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362-hp BMW i8 plug-in speeds closer to production on French test track

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August 8, 2013

BMW showed the latest prototype at a drive event in France

BMW showed the latest prototype at a drive event in France

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Last week BMW revealed the i3, the first car in its "i" brand of sustainable vehicles. While we enjoyed the look at BMW's $42K electric, the reveal really left us wondering when we'll see the sportier i8. As if in answer, BMW held an event at its Miramas test track in France, showing the latest prototype.

Like the production i3, the latest iteration of the i8 loses the glass doors of the concepts that preceded it. The doors continue to swing open toward the sky, however. Given that the rest of the body is cloaked in the usual camouflage, it's difficult to tell exactly what else has changed.

BMW's latest information concerns itself more with technology and performance than looks. The basic underpinnings of the squiggly-camo prototype remain the same as they were the last time we checked in with the i8, but the numbers are tweaked ever so slightly.

The rear-mounted 1.5-liter TwinPower Turbo 3-cylinder engine puts out 231 hp, a slight increase over the 220 hp we had last heard. That engine works through a 6-speed automatic transmission also mounted in the rear. Teaming with the 131-hp front electric unit and its two-stage automatic transmission, the combo offers both all-electric driving, for about 22 miles (35 km), and quick, sporty all-wheel driving. The system puts out up to 420 lb-ft (570 Nm) of torque.

The i8 uses a lightweight aluminum architecture

Previously BMW had said that the engine and electric motors could push the aluminum-chassised, CFRP-bodied i8 to 62 mph (100 km/h) in under five seconds, and now it estimates that its capabilities will be a full half-second under five seconds at 4.5 seconds. It can travel at speeds up to 75 mph (120 km/h) on pure electric power and 155 mph (250 km/h, electronically limited) under pure gasoline power. Like the i3, the i8 has a low center of gravity and near-perfect 50:50 weight ratio. Its curb weight is 3,285 lb (1,490 kg). BMW explains that the car's variable front-rear power splitting creates lively cornering by sending more power to the rear at the start of the corner and returning to the normal split to shoot the car out of the corner.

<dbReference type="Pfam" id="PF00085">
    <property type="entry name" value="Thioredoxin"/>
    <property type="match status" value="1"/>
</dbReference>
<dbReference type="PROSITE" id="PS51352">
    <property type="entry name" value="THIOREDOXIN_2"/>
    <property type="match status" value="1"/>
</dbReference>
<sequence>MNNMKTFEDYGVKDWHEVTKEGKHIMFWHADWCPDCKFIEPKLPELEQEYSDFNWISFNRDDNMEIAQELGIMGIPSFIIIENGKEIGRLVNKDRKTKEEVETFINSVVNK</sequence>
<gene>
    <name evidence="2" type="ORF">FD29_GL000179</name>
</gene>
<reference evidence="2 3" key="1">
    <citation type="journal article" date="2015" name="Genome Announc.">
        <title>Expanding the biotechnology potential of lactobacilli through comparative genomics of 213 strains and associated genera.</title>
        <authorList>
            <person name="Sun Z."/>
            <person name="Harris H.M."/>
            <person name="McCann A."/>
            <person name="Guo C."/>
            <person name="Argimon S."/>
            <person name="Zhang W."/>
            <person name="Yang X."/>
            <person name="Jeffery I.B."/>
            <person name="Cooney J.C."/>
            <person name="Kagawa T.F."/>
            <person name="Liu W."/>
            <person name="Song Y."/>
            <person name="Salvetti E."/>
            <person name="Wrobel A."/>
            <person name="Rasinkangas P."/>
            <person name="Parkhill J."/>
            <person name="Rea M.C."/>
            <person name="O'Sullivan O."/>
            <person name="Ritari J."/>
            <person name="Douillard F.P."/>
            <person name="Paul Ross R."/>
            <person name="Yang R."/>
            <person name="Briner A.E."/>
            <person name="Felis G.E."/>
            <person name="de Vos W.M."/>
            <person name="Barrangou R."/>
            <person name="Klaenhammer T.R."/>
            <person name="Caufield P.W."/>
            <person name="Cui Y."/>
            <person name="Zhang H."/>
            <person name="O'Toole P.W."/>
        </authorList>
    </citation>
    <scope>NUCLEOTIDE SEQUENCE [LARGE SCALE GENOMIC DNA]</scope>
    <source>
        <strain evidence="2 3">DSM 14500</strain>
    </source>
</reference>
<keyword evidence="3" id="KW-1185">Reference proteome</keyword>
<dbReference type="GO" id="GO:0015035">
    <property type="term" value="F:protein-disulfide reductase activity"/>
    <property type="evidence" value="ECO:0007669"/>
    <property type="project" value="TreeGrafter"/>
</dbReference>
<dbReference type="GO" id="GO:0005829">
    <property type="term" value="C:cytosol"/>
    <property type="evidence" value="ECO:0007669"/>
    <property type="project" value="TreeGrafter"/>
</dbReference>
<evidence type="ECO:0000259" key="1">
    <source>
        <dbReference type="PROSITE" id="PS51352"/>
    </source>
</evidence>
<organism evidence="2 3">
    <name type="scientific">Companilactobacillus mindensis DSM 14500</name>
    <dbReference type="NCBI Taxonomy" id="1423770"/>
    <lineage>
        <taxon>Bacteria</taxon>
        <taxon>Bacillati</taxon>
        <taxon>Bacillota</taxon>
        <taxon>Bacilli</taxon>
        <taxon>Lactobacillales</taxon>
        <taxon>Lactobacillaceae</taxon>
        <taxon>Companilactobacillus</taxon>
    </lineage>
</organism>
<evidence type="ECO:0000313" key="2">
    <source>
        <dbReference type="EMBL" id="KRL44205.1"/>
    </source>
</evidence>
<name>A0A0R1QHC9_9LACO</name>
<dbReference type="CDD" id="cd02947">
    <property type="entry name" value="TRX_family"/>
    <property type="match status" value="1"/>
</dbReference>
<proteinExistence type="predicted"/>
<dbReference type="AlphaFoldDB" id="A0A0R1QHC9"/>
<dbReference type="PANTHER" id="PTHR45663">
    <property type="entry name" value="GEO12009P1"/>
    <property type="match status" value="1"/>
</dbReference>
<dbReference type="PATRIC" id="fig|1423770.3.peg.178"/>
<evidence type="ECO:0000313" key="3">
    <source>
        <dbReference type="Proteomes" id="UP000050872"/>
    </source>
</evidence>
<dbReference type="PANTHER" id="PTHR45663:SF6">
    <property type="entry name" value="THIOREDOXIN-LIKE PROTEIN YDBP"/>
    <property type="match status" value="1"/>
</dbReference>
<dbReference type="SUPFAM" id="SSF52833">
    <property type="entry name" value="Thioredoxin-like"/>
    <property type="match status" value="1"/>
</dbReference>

Like other upcoming sports cars – the Porsche 918 comes to mind – the i8 is a two-sided beast. One side is in the aforementioned sporty driving, and the second is in using its plug-in hybrid technology for a greater purpose. Like the latest performance specs, BMW's latest fuel economy estimate is a little higher than past figures: 95 mpg US (less than 2.5 L/100 km), with CO2 emissions at less than 59 g/km. The lithium-ion battery will take about 3.5 hours to charge from a 120-volt source and 1.5 hours with a 220-volt input.

BMW says that the i8 will become the first mass-produced vehicle outfitted with chemically hardened glass, commonly called Gorilla Glass. More common in smartphone screens, the glass will offer superior acoustic properties while saving weight in the rear window.

We're sure BMW will have plenty more details when it shows the production i8 at next month's Frankfurt Motor Show. The car will go on sale next year.

Source: BMW

About the Author
C.C. Weiss Upon graduating college with a poli sci degree, Chris toiled in the political world for several years. Realizing he was better off making cynical comments from afar than actually getting involved in all that mess, he turned away from matters of government and news to cover the things that really matter: outdoor recreation, cool cars, technology, wild gadgets and all forms of other toys. He's happily following the wisdom of his father who told him that if you find something you love to do, it won't really be work.   All articles by C.C. Weiss
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2 Comments

a flywheel, pneumatic, or hydraulic energy recovery system would cost far less, harvest energy faster, and do less damage to the environment but they are not subsidized.

Slowburn
8th August, 2013 @ 06:27 pm PDT

This arrangement of two powerful & efficient engines will succeed once applied in a SUV.

Imagine a SUV with such power, fuel effficiency and high driving position.

Big Bad John
12th August, 2013 @ 04:15 am PDT
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